Arrowmont School of Arts and Crafts broke ground Tuesday for a new dormitory to replace the buildings lost in the Gatlinburg wildfires.
The new building will be constructed on the site of Hughes Hall and Wildwing, two dorms lost in the fire.
The dorm will be four stories, have a screened porch and gathering place, 42 private rooms with private baths, a kitchen and an elevator, according to Director of Instructional Advancement Frances Day.
The new entrance will be on Baskins Creek by-pass. The current entrance on the Parkway will be closed to all except pedestrian and commercial traffic.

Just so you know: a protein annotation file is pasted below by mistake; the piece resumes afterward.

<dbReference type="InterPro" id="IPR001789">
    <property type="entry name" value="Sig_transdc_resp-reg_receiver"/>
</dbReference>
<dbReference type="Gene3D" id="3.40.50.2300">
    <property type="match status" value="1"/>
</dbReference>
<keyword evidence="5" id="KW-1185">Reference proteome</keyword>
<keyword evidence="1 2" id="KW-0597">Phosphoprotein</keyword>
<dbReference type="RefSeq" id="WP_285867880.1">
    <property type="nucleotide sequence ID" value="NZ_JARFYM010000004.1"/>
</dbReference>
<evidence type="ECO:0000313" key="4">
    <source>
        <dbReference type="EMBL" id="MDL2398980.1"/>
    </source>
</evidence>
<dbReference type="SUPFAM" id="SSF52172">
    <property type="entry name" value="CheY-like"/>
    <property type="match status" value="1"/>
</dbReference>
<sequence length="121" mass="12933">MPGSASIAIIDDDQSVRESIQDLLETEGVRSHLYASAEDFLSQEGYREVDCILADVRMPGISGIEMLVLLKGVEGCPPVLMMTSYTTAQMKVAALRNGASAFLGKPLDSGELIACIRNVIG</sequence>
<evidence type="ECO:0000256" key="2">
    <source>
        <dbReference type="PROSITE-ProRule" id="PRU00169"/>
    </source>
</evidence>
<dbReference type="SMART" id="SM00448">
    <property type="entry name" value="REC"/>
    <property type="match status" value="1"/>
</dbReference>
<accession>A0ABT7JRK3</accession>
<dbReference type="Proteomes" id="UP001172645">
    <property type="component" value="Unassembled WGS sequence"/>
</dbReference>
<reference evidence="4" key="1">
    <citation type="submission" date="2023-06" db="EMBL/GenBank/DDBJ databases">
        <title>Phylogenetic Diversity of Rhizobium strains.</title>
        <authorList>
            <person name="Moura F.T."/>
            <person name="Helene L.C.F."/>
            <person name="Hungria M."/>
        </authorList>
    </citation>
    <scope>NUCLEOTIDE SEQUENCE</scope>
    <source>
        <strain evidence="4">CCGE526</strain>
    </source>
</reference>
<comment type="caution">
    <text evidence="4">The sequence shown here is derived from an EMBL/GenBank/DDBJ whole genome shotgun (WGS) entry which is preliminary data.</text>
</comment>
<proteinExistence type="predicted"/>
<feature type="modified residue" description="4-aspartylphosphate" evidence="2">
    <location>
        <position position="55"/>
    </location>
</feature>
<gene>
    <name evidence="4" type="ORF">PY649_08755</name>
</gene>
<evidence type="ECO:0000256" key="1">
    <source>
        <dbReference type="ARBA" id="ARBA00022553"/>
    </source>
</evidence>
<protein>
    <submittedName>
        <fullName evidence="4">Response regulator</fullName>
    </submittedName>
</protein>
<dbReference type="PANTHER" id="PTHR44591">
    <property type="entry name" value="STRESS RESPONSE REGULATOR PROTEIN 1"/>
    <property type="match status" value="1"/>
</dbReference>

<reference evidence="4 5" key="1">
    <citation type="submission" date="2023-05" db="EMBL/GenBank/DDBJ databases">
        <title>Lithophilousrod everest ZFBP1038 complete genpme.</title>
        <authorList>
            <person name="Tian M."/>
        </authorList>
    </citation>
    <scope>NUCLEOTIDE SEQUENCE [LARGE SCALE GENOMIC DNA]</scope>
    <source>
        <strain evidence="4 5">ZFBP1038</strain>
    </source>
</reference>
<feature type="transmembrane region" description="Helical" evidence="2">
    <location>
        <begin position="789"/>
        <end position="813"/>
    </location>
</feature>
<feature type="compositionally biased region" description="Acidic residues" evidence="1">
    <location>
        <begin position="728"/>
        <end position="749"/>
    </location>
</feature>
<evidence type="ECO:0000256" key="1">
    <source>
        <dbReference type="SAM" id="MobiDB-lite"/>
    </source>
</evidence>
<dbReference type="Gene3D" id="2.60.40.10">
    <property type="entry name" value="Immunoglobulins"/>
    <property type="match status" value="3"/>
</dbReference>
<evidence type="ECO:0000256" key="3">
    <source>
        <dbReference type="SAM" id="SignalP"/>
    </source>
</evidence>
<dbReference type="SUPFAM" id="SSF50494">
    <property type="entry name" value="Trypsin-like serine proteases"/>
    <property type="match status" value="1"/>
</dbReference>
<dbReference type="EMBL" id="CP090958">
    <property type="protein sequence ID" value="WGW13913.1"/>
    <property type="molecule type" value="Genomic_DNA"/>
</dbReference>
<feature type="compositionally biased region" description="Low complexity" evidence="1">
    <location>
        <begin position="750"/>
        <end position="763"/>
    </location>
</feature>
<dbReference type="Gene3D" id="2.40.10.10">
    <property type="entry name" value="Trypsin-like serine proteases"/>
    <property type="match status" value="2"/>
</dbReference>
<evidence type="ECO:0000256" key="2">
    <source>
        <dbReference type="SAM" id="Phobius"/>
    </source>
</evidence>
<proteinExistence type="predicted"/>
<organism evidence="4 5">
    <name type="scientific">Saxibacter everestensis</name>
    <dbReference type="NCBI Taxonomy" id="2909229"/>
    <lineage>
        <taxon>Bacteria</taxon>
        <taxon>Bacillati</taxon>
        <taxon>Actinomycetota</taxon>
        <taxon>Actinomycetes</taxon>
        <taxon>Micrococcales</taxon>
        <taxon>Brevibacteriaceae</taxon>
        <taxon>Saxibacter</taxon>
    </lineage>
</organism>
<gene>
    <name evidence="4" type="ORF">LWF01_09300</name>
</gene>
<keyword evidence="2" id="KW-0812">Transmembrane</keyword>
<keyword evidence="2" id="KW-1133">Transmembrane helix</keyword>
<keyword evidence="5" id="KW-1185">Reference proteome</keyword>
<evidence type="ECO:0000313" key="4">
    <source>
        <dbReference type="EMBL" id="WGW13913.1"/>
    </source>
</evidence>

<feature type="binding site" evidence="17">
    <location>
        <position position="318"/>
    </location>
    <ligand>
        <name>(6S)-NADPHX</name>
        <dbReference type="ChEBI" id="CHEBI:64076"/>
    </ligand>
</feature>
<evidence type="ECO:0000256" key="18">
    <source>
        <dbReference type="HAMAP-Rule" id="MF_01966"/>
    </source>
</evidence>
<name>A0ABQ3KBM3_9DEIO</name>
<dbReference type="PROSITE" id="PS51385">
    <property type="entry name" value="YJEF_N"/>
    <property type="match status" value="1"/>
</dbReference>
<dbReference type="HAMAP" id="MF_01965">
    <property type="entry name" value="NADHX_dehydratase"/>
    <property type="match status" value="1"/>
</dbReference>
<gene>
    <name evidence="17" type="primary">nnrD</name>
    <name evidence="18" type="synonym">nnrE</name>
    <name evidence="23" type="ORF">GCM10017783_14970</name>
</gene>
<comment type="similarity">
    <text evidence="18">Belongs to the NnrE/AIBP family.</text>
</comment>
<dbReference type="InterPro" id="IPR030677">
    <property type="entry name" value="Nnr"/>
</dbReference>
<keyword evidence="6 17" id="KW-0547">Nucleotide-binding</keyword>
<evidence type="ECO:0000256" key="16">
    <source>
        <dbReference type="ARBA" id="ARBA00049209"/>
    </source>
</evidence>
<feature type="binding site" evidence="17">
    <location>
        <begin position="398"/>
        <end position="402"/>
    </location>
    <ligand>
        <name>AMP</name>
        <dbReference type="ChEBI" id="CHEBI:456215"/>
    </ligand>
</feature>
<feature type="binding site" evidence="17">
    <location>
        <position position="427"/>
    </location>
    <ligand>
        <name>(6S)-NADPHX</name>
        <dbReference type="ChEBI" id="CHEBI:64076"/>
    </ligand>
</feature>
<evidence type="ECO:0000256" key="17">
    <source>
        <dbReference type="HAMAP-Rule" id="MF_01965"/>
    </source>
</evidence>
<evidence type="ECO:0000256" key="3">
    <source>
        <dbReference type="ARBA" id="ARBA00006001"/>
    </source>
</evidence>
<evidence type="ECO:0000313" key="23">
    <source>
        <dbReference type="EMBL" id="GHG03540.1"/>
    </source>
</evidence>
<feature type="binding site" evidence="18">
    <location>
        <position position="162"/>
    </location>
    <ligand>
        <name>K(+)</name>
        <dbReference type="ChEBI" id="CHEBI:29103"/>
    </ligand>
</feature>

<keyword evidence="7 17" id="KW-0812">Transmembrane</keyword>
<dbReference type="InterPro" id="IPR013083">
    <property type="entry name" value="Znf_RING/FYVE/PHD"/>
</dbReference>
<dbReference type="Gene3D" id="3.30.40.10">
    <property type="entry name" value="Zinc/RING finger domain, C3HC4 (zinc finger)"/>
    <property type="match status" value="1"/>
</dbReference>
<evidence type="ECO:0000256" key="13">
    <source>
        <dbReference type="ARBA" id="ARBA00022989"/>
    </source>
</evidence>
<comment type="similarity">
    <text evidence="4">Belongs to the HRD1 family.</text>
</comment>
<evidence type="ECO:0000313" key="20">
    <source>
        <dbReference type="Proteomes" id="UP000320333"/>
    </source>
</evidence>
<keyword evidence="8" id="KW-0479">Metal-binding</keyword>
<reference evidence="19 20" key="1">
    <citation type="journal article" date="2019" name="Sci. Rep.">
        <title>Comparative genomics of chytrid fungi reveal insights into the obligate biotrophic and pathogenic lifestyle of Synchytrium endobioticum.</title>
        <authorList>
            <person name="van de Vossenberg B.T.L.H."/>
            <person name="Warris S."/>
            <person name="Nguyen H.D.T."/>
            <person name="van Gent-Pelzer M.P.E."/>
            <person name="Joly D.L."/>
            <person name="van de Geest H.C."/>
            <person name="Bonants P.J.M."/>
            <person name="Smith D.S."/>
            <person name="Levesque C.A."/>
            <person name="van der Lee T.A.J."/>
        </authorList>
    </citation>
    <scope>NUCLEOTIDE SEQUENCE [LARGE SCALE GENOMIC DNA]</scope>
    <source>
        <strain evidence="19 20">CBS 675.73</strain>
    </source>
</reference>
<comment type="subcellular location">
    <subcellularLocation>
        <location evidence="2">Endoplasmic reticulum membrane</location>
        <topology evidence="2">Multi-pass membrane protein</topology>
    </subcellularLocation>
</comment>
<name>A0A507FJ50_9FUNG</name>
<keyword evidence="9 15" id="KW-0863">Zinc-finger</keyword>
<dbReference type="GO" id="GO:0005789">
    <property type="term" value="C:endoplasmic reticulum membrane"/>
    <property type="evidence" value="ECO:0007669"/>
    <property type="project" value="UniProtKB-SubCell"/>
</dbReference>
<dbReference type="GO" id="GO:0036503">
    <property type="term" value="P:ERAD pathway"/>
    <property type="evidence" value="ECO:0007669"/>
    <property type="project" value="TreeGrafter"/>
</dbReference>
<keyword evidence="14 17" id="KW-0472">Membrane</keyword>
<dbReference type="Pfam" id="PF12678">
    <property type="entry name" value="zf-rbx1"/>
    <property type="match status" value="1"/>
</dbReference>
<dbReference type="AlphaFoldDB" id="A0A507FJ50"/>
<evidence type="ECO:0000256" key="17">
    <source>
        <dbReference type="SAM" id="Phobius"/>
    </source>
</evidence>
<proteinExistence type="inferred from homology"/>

The hidden gem is not only in the center of Downtown Gatlinburg, it’s the cornerstone of the community.
The women of Pi Beta Phi created Arrowmont in 1912 as a settlement school.
“It transformed the area that is now Gatlinburg,” May told 10News earlier this year.
It also brought education, health care and trade to rural Appalachia.
“They found this rich arts tradition,” explained May. “It was really the first cash economy that came into this area.”
To date, the 13 acre campus is home to 10 art studios attracting global talent and more than 25,000 local students since Arrowmont's Art Reach School program began.
The fire engulfed two dormitories and a maintenance building.